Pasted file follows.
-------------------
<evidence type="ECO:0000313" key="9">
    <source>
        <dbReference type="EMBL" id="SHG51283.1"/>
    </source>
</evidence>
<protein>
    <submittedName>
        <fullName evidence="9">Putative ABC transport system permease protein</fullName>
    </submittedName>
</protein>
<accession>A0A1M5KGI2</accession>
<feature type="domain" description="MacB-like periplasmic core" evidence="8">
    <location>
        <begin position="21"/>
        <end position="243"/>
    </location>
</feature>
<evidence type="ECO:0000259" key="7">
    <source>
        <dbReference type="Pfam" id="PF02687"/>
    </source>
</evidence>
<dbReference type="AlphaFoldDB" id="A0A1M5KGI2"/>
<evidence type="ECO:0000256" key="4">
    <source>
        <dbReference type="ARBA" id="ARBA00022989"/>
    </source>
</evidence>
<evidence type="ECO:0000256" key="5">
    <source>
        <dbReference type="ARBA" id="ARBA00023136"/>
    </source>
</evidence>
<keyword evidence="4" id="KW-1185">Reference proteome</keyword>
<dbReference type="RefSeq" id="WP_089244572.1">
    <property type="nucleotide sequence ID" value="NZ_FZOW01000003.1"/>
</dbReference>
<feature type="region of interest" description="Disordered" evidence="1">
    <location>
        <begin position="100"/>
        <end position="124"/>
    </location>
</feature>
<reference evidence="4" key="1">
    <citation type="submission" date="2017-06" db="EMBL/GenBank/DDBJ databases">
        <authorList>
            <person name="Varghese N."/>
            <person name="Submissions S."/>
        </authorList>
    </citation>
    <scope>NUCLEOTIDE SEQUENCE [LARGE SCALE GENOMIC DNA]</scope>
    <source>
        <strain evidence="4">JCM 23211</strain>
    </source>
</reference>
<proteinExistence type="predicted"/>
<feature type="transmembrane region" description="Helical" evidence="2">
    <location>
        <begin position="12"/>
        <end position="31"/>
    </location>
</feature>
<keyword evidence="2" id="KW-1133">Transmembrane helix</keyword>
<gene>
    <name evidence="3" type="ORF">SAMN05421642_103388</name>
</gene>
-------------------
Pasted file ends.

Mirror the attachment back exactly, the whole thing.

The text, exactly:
<evidence type="ECO:0000313" key="9">
    <source>
        <dbReference type="EMBL" id="SHG51283.1"/>
    </source>
</evidence>
<protein>
    <submittedName>
        <fullName evidence="9">Putative ABC transport system permease protein</fullName>
    </submittedName>
</protein>
<accession>A0A1M5KGI2</accession>
<feature type="domain" description="MacB-like periplasmic core" evidence="8">
    <location>
        <begin position="21"/>
        <end position="243"/>
    </location>
</feature>
<evidence type="ECO:0000259" key="7">
    <source>
        <dbReference type="Pfam" id="PF02687"/>
    </source>
</evidence>
<dbReference type="AlphaFoldDB" id="A0A1M5KGI2"/>
<evidence type="ECO:0000256" key="4">
    <source>
        <dbReference type="ARBA" id="ARBA00022989"/>
    </source>
</evidence>
<evidence type="ECO:0000256" key="5">
    <source>
        <dbReference type="ARBA" id="ARBA00023136"/>
    </source>
</evidence>
<keyword evidence="4" id="KW-1185">Reference proteome</keyword>
<dbReference type="RefSeq" id="WP_089244572.1">
    <property type="nucleotide sequence ID" value="NZ_FZOW01000003.1"/>
</dbReference>
<feature type="region of interest" description="Disordered" evidence="1">
    <location>
        <begin position="100"/>
        <end position="124"/>
    </location>
</feature>
<reference evidence="4" key="1">
    <citation type="submission" date="2017-06" db="EMBL/GenBank/DDBJ databases">
        <authorList>
            <person name="Varghese N."/>
            <person name="Submissions S."/>
        </authorList>
    </citation>
    <scope>NUCLEOTIDE SEQUENCE [LARGE SCALE GENOMIC DNA]</scope>
    <source>
        <strain evidence="4">JCM 23211</strain>
    </source>
</reference>
<proteinExistence type="predicted"/>
<feature type="transmembrane region" description="Helical" evidence="2">
    <location>
        <begin position="12"/>
        <end position="31"/>
    </location>
</feature>
<keyword evidence="2" id="KW-1133">Transmembrane helix</keyword>
<gene>
    <name evidence="3" type="ORF">SAMN05421642_103388</name>
</gene>